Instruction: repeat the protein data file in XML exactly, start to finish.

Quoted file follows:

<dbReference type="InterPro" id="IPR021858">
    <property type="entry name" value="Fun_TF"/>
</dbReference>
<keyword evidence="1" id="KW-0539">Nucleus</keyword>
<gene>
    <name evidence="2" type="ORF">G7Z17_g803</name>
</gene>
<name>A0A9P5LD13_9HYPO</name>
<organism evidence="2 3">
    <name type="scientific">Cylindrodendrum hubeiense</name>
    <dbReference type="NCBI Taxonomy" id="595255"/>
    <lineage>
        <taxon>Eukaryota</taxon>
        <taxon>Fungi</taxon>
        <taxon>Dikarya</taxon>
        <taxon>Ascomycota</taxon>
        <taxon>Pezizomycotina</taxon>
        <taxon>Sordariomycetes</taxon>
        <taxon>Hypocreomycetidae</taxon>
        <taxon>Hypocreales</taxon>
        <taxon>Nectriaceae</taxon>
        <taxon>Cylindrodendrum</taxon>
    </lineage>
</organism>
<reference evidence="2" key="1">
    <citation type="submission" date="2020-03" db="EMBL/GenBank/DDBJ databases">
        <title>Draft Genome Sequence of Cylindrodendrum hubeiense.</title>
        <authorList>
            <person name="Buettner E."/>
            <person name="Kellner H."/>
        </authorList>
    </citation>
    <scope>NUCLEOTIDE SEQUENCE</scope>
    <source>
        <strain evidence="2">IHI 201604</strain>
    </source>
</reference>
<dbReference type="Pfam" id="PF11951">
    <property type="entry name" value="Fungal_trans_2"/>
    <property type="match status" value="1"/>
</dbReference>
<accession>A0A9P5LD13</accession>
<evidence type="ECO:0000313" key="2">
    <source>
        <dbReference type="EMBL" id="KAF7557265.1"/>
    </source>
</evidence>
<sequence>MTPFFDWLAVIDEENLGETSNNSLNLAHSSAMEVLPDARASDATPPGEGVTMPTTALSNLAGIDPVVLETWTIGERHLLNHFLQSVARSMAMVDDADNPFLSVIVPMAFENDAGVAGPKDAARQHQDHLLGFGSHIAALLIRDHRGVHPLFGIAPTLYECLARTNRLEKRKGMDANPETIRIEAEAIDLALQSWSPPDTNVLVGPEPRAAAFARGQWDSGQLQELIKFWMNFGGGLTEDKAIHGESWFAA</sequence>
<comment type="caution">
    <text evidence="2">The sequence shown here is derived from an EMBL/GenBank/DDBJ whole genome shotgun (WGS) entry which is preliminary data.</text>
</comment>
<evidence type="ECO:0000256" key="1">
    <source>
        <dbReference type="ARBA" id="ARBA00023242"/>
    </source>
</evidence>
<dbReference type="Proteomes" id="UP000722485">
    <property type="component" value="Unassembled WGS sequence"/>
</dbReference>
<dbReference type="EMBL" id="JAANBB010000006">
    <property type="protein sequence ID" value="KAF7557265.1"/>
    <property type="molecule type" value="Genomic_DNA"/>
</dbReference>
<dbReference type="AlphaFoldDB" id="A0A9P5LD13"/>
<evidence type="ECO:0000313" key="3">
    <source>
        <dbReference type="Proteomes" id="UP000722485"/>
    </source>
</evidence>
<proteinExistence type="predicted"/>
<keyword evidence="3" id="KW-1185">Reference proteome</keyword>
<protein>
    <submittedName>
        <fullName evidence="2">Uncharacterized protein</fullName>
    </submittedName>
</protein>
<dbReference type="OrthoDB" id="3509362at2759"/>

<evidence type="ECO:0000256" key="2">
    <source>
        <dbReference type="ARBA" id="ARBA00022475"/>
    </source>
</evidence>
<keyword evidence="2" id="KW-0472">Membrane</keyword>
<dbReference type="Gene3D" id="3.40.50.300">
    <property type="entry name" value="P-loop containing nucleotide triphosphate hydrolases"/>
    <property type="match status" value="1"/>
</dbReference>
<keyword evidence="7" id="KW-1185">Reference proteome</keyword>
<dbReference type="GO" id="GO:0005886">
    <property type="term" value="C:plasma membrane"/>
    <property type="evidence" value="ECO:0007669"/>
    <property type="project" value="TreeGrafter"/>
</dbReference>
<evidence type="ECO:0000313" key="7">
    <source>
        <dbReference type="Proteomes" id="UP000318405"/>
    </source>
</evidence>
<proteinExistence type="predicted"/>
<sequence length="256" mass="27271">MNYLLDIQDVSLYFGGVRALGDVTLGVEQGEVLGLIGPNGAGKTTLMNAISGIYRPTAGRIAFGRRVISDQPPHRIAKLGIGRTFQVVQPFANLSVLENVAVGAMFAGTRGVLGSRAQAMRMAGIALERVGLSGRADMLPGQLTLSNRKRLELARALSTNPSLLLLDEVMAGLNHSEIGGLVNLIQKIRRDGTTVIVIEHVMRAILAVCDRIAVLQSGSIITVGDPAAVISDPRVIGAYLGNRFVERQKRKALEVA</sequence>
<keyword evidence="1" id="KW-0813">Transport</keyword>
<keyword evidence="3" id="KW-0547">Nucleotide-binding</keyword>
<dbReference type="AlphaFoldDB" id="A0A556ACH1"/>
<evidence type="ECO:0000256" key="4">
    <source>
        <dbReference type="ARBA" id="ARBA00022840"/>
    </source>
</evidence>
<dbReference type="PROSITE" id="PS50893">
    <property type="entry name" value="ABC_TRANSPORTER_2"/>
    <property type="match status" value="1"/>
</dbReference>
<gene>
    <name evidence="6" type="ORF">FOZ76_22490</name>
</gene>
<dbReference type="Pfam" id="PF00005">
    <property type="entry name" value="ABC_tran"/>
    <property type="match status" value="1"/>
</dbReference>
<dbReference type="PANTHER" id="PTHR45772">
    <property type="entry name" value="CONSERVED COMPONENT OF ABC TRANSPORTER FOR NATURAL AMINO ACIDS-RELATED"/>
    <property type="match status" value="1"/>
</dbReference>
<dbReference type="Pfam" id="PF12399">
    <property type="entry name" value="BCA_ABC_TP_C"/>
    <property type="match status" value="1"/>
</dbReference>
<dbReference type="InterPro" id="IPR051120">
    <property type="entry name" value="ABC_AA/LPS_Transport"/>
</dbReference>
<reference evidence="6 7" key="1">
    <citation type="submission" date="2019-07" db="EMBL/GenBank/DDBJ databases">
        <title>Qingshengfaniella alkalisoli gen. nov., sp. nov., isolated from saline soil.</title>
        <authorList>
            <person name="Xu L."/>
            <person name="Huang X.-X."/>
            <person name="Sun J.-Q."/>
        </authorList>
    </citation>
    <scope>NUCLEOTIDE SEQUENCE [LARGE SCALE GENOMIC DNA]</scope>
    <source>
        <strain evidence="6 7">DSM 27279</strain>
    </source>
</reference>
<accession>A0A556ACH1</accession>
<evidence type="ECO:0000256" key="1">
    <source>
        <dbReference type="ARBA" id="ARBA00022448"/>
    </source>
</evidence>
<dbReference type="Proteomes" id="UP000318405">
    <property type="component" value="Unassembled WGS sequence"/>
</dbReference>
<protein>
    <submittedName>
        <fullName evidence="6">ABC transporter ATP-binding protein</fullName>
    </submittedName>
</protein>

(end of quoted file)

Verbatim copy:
<dbReference type="InterPro" id="IPR021858">
    <property type="entry name" value="Fun_TF"/>
</dbReference>
<keyword evidence="1" id="KW-0539">Nucleus</keyword>
<gene>
    <name evidence="2" type="ORF">G7Z17_g803</name>
</gene>
<name>A0A9P5LD13_9HYPO</name>
<organism evidence="2 3">
    <name type="scientific">Cylindrodendrum hubeiense</name>
    <dbReference type="NCBI Taxonomy" id="595255"/>
    <lineage>
        <taxon>Eukaryota</taxon>
        <taxon>Fungi</taxon>
        <taxon>Dikarya</taxon>
        <taxon>Ascomycota</taxon>
        <taxon>Pezizomycotina</taxon>
        <taxon>Sordariomycetes</taxon>
        <taxon>Hypocreomycetidae</taxon>
        <taxon>Hypocreales</taxon>
        <taxon>Nectriaceae</taxon>
        <taxon>Cylindrodendrum</taxon>
    </lineage>
</organism>
<reference evidence="2" key="1">
    <citation type="submission" date="2020-03" db="EMBL/GenBank/DDBJ databases">
        <title>Draft Genome Sequence of Cylindrodendrum hubeiense.</title>
        <authorList>
            <person name="Buettner E."/>
            <person name="Kellner H."/>
        </authorList>
    </citation>
    <scope>NUCLEOTIDE SEQUENCE</scope>
    <source>
        <strain evidence="2">IHI 201604</strain>
    </source>
</reference>
<dbReference type="Pfam" id="PF11951">
    <property type="entry name" value="Fungal_trans_2"/>
    <property type="match status" value="1"/>
</dbReference>
<accession>A0A9P5LD13</accession>
<evidence type="ECO:0000313" key="2">
    <source>
        <dbReference type="EMBL" id="KAF7557265.1"/>
    </source>
</evidence>
<sequence>MTPFFDWLAVIDEENLGETSNNSLNLAHSSAMEVLPDARASDATPPGEGVTMPTTALSNLAGIDPVVLETWTIGERHLLNHFLQSVARSMAMVDDADNPFLSVIVPMAFENDAGVAGPKDAARQHQDHLLGFGSHIAALLIRDHRGVHPLFGIAPTLYECLARTNRLEKRKGMDANPETIRIEAEAIDLALQSWSPPDTNVLVGPEPRAAAFARGQWDSGQLQELIKFWMNFGGGLTEDKAIHGESWFAA</sequence>
<comment type="caution">
    <text evidence="2">The sequence shown here is derived from an EMBL/GenBank/DDBJ whole genome shotgun (WGS) entry which is preliminary data.</text>
</comment>
<evidence type="ECO:0000256" key="1">
    <source>
        <dbReference type="ARBA" id="ARBA00023242"/>
    </source>
</evidence>
<dbReference type="Proteomes" id="UP000722485">
    <property type="component" value="Unassembled WGS sequence"/>
</dbReference>
<dbReference type="EMBL" id="JAANBB010000006">
    <property type="protein sequence ID" value="KAF7557265.1"/>
    <property type="molecule type" value="Genomic_DNA"/>
</dbReference>
<dbReference type="AlphaFoldDB" id="A0A9P5LD13"/>
<evidence type="ECO:0000313" key="3">
    <source>
        <dbReference type="Proteomes" id="UP000722485"/>
    </source>
</evidence>
<proteinExistence type="predicted"/>
<keyword evidence="3" id="KW-1185">Reference proteome</keyword>
<protein>
    <submittedName>
        <fullName evidence="2">Uncharacterized protein</fullName>
    </submittedName>
</protein>
<dbReference type="OrthoDB" id="3509362at2759"/>

<evidence type="ECO:0000256" key="2">
    <source>
        <dbReference type="ARBA" id="ARBA00022475"/>
    </source>
</evidence>
<keyword evidence="2" id="KW-0472">Membrane</keyword>
<dbReference type="Gene3D" id="3.40.50.300">
    <property type="entry name" value="P-loop containing nucleotide triphosphate hydrolases"/>
    <property type="match status" value="1"/>
</dbReference>
<keyword evidence="7" id="KW-1185">Reference proteome</keyword>
<dbReference type="GO" id="GO:0005886">
    <property type="term" value="C:plasma membrane"/>
    <property type="evidence" value="ECO:0007669"/>
    <property type="project" value="TreeGrafter"/>
</dbReference>
<evidence type="ECO:0000313" key="7">
    <source>
        <dbReference type="Proteomes" id="UP000318405"/>
    </source>
</evidence>
<proteinExistence type="predicted"/>
<sequence length="256" mass="27271">MNYLLDIQDVSLYFGGVRALGDVTLGVEQGEVLGLIGPNGAGKTTLMNAISGIYRPTAGRIAFGRRVISDQPPHRIAKLGIGRTFQVVQPFANLSVLENVAVGAMFAGTRGVLGSRAQAMRMAGIALERVGLSGRADMLPGQLTLSNRKRLELARALSTNPSLLLLDEVMAGLNHSEIGGLVNLIQKIRRDGTTVIVIEHVMRAILAVCDRIAVLQSGSIITVGDPAAVISDPRVIGAYLGNRFVERQKRKALEVA</sequence>
<keyword evidence="1" id="KW-0813">Transport</keyword>
<keyword evidence="3" id="KW-0547">Nucleotide-binding</keyword>
<dbReference type="AlphaFoldDB" id="A0A556ACH1"/>
<evidence type="ECO:0000256" key="4">
    <source>
        <dbReference type="ARBA" id="ARBA00022840"/>
    </source>
</evidence>
<dbReference type="PROSITE" id="PS50893">
    <property type="entry name" value="ABC_TRANSPORTER_2"/>
    <property type="match status" value="1"/>
</dbReference>
<gene>
    <name evidence="6" type="ORF">FOZ76_22490</name>
</gene>
<dbReference type="Pfam" id="PF00005">
    <property type="entry name" value="ABC_tran"/>
    <property type="match status" value="1"/>
</dbReference>
<dbReference type="PANTHER" id="PTHR45772">
    <property type="entry name" value="CONSERVED COMPONENT OF ABC TRANSPORTER FOR NATURAL AMINO ACIDS-RELATED"/>
    <property type="match status" value="1"/>
</dbReference>
<dbReference type="Pfam" id="PF12399">
    <property type="entry name" value="BCA_ABC_TP_C"/>
    <property type="match status" value="1"/>
</dbReference>
<dbReference type="InterPro" id="IPR051120">
    <property type="entry name" value="ABC_AA/LPS_Transport"/>
</dbReference>
<reference evidence="6 7" key="1">
    <citation type="submission" date="2019-07" db="EMBL/GenBank/DDBJ databases">
        <title>Qingshengfaniella alkalisoli gen. nov., sp. nov., isolated from saline soil.</title>
        <authorList>
            <person name="Xu L."/>
            <person name="Huang X.-X."/>
            <person name="Sun J.-Q."/>
        </authorList>
    </citation>
    <scope>NUCLEOTIDE SEQUENCE [LARGE SCALE GENOMIC DNA]</scope>
    <source>
        <strain evidence="6 7">DSM 27279</strain>
    </source>
</reference>
<accession>A0A556ACH1</accession>
<evidence type="ECO:0000256" key="1">
    <source>
        <dbReference type="ARBA" id="ARBA00022448"/>
    </source>
</evidence>
<dbReference type="Proteomes" id="UP000318405">
    <property type="component" value="Unassembled WGS sequence"/>
</dbReference>
<protein>
    <submittedName>
        <fullName evidence="6">ABC transporter ATP-binding protein</fullName>
    </submittedName>
</protein>